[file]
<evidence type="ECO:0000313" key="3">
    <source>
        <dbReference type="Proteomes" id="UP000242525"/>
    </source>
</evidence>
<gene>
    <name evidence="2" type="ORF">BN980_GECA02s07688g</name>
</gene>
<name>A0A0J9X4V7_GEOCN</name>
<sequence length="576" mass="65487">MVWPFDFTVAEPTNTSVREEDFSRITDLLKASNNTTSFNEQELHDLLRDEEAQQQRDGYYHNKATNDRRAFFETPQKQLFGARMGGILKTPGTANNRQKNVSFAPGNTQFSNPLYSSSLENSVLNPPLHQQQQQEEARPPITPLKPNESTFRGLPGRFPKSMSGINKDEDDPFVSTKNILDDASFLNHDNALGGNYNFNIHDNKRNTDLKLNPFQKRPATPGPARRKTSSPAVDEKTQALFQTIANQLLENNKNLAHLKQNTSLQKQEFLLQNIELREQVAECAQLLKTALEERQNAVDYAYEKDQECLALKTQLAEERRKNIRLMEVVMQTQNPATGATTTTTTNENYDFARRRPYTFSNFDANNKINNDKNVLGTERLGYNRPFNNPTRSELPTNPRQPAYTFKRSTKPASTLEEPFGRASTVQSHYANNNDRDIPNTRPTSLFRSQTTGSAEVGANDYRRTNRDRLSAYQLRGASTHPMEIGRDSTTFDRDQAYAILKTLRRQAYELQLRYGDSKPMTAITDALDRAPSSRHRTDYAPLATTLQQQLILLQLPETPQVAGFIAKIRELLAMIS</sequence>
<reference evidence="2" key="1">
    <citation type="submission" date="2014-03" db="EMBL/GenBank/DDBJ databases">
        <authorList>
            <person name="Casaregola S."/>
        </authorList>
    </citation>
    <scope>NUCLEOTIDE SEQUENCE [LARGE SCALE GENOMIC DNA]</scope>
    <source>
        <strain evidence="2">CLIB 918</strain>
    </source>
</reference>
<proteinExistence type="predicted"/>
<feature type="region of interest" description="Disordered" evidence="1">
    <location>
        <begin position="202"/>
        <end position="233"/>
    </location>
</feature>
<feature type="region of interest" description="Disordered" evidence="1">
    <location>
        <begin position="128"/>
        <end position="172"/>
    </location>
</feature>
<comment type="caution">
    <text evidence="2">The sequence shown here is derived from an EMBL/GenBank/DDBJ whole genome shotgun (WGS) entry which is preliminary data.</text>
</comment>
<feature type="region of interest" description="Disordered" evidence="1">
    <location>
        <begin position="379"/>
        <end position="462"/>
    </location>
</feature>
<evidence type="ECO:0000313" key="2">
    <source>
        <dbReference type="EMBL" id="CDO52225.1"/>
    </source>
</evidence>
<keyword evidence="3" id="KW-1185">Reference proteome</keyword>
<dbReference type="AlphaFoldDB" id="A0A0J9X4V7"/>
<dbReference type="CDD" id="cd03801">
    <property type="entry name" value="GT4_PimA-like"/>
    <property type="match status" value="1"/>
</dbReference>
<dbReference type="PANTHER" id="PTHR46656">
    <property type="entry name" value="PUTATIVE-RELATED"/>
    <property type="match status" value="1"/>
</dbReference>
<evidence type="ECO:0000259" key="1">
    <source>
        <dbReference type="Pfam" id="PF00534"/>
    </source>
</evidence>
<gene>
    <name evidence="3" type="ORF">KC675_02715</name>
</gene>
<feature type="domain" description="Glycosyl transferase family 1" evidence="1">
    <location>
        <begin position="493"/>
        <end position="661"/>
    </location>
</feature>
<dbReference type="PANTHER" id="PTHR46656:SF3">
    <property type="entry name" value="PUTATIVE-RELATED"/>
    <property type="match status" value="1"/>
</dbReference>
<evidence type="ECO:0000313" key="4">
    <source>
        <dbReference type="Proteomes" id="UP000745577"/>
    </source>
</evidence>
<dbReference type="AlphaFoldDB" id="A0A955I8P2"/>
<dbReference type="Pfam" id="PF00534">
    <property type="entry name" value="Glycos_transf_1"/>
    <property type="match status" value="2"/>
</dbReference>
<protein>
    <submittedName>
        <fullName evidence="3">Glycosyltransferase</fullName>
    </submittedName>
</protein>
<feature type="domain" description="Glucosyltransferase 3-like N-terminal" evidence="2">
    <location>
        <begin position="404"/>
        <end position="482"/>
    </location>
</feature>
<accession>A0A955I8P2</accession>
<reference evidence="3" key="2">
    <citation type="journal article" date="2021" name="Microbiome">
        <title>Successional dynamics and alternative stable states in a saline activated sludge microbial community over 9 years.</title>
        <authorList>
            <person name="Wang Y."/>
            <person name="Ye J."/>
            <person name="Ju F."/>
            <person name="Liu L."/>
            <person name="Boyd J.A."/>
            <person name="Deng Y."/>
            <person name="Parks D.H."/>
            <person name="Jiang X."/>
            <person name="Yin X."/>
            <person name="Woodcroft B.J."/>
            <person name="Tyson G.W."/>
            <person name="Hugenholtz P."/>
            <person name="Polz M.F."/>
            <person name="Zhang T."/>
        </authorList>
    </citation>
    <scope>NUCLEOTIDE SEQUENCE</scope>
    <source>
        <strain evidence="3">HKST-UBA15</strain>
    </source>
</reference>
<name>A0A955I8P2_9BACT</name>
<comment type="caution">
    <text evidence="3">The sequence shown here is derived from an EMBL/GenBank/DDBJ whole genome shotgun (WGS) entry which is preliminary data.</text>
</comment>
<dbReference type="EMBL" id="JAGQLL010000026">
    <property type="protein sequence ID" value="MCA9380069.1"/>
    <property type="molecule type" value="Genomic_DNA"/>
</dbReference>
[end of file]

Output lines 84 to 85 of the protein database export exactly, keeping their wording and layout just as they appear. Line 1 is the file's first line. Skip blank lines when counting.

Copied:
    <property type="entry name" value="Glycos_transf_1"/>
    <property type="match status" value="2"/>